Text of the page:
Witness ListsThe State is required to give notice of its intended witnesses when requested. Martinez v. State, 867 S.W.2d 30, 39 (Tex.Crim.App. 1993). The standard of review for the decision of the trial court to allow non-identified witnesses to testify is abuse of discretion. See Nobles v. State, 843 S.W.2d 503, 514 (Tex.Crim.App. 1992). In reviewing the decision to allow the witnesses to testify, the reviewing court considers a number of factors including bad faith on the part of the prosecutors in failing to disclose the name of the witnesses ahead of time and whether the defendant could reasonably anticipate the witnesses would testify. Id. at 514-15. The record before us shows that the State filed on February 28, 2005, a request for subpoenas with the District Clerk for all witnesses that subsequently testified. When the first trial setting did not result in a trial, the State filed an identical request on May 3, 2005. Initially, the State takes the position that the request for subpoenas was the same as providing a witness list to appellant. However, the State cites no authority for this proposition. The record clearly shows that a witness list was not provided to the appellant. However, appellant does not direct us to anything in the record that shows the State's failure to produce a list of witnesses was due to any bad faith on part of the State's attorneys. Id. at 514. Likewise, appellant never claims, nor does the record show, that the State's failure to list the witnesses resulted in surprise or an inability to reasonably anticipate that the witnesses would testify. Id. In fact, a review of the record shows that counsel for appellant had open access to the entire State's file before trial. Counsel for appellant agreed with that proposition during the hearing on the objection to the witnesses' testimony. During the same hearing, counsel for appellant likewise agreed he had seen the State's list of subpoenaed witnesses several times prior to the trial date. In fact, counsel stated to the Court, "Had they run off — taken time to run off another copy of their subpoena list and given it to me, I don't think I could be standing here saying this, but they didn't even go to that trouble." When questioned about claims of undue surprise, counsel for appellant stated, "That's not my objection." Finally, at no point after the trial court overruled his objection did appellant request a continuance to interview or otherwise question the witness. Barnes v. State, 876 S.W.2d 316, 328 (Tex.Crim.App. 1994). Considering all of the facts, we conclude that the ruling of the trial court was not an abuse of discretion. As appellant has failed to show that the State acted in bad faith or that he was unduly surprised by the State's witnesses, we overrule his first issue.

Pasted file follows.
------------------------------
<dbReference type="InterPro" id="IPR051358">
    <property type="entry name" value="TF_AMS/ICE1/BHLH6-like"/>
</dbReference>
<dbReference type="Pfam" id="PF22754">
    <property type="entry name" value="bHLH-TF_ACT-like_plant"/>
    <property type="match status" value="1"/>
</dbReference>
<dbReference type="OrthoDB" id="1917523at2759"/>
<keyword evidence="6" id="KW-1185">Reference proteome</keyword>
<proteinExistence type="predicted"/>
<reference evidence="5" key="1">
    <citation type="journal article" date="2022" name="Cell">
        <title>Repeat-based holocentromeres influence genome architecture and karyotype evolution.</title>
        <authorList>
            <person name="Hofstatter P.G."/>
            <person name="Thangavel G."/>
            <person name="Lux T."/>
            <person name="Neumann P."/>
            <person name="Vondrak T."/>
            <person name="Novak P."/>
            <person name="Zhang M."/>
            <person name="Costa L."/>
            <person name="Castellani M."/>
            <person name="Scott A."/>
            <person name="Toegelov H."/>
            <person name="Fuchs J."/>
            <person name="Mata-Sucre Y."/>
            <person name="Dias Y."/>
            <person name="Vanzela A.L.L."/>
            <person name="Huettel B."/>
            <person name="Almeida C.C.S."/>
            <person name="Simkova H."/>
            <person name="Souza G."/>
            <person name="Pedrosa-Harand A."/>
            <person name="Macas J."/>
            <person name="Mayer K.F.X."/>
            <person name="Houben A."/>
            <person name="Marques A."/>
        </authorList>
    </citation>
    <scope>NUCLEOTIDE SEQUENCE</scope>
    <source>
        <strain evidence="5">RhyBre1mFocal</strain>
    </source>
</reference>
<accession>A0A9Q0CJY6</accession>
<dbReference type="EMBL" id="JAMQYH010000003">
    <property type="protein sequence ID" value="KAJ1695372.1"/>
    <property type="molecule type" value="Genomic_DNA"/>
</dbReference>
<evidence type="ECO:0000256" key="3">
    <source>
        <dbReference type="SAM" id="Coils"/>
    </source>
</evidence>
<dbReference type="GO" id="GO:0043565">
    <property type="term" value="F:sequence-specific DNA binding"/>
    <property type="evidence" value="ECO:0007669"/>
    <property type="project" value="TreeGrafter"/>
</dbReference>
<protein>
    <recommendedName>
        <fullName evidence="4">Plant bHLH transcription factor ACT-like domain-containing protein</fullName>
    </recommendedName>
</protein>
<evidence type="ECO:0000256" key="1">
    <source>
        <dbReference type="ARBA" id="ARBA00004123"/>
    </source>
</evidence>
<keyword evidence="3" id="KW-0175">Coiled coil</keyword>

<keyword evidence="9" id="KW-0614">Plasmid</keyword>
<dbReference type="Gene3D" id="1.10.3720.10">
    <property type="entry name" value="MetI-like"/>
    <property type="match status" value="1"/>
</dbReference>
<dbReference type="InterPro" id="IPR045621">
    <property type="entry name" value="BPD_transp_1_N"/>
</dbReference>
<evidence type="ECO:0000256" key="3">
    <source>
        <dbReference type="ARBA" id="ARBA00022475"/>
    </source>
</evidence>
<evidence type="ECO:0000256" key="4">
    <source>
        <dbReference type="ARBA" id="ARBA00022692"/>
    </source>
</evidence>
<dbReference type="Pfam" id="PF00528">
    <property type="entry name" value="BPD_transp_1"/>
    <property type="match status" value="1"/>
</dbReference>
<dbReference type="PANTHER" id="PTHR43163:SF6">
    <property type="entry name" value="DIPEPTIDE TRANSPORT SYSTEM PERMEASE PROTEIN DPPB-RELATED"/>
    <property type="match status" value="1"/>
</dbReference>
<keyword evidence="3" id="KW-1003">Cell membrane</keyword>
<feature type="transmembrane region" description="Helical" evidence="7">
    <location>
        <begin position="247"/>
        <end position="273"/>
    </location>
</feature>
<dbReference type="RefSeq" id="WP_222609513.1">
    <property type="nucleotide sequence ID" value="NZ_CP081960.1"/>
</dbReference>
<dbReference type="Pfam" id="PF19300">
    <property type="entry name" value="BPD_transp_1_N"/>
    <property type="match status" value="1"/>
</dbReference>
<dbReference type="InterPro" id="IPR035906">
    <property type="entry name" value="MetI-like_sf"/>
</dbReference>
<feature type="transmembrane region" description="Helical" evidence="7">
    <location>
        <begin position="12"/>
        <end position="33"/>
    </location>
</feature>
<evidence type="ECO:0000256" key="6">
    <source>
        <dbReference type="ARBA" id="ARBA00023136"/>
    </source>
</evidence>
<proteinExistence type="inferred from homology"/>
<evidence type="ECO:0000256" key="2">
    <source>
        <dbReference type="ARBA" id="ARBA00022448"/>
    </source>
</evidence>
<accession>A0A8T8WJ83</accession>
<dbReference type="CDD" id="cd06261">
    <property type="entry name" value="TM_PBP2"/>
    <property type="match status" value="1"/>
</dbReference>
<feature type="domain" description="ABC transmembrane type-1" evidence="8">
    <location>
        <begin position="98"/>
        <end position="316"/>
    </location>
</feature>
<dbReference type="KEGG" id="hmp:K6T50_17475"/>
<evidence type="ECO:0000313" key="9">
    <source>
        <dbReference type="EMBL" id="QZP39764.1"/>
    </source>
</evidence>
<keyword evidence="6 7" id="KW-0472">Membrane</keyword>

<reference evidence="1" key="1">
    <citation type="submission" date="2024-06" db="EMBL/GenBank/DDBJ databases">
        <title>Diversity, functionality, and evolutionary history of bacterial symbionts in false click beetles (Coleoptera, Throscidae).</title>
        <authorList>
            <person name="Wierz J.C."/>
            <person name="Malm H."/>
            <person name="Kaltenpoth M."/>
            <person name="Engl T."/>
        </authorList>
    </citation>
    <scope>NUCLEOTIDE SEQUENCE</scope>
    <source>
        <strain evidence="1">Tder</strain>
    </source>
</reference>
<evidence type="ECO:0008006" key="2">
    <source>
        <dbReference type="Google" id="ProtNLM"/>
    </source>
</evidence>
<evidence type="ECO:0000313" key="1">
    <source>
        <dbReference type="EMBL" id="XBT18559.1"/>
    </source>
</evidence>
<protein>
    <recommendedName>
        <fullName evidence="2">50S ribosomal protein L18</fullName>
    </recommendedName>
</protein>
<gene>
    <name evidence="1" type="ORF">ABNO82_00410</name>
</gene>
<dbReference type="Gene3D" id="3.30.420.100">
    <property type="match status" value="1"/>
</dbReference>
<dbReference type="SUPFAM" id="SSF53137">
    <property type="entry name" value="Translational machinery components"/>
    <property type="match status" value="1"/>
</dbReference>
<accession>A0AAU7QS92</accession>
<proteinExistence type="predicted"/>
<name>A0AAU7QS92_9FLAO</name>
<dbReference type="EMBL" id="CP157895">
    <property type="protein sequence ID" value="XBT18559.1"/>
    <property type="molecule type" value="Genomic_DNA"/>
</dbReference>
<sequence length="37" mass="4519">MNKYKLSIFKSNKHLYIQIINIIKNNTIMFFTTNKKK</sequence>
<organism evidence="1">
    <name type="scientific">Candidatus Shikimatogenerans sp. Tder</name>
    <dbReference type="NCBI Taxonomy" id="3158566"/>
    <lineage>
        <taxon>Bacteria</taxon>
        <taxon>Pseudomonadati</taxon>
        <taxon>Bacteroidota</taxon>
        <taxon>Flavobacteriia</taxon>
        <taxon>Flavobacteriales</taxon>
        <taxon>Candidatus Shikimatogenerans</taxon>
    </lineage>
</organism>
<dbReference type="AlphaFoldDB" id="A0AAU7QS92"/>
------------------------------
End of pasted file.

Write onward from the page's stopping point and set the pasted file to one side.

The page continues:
Introduction of HandgunAppellant next contends that the trial court erred when it allowed the introduction of a handgun that was similar to the handgun allegedly used in the robbery. Appellant was indicted for the offense of aggravated robbery, pursuant to section 29.03 of the Texas Penal Code, which provides, "(a) A person commits an offense [of aggravated robbery] if he commits robbery as defined in Section 29.02, and he: . . . (2) uses or exhibits a deadly weapon; . . . ." TEX. PEN. CODE ANN. § 29.03 (Vernon 2005). Section 29.02 provides that: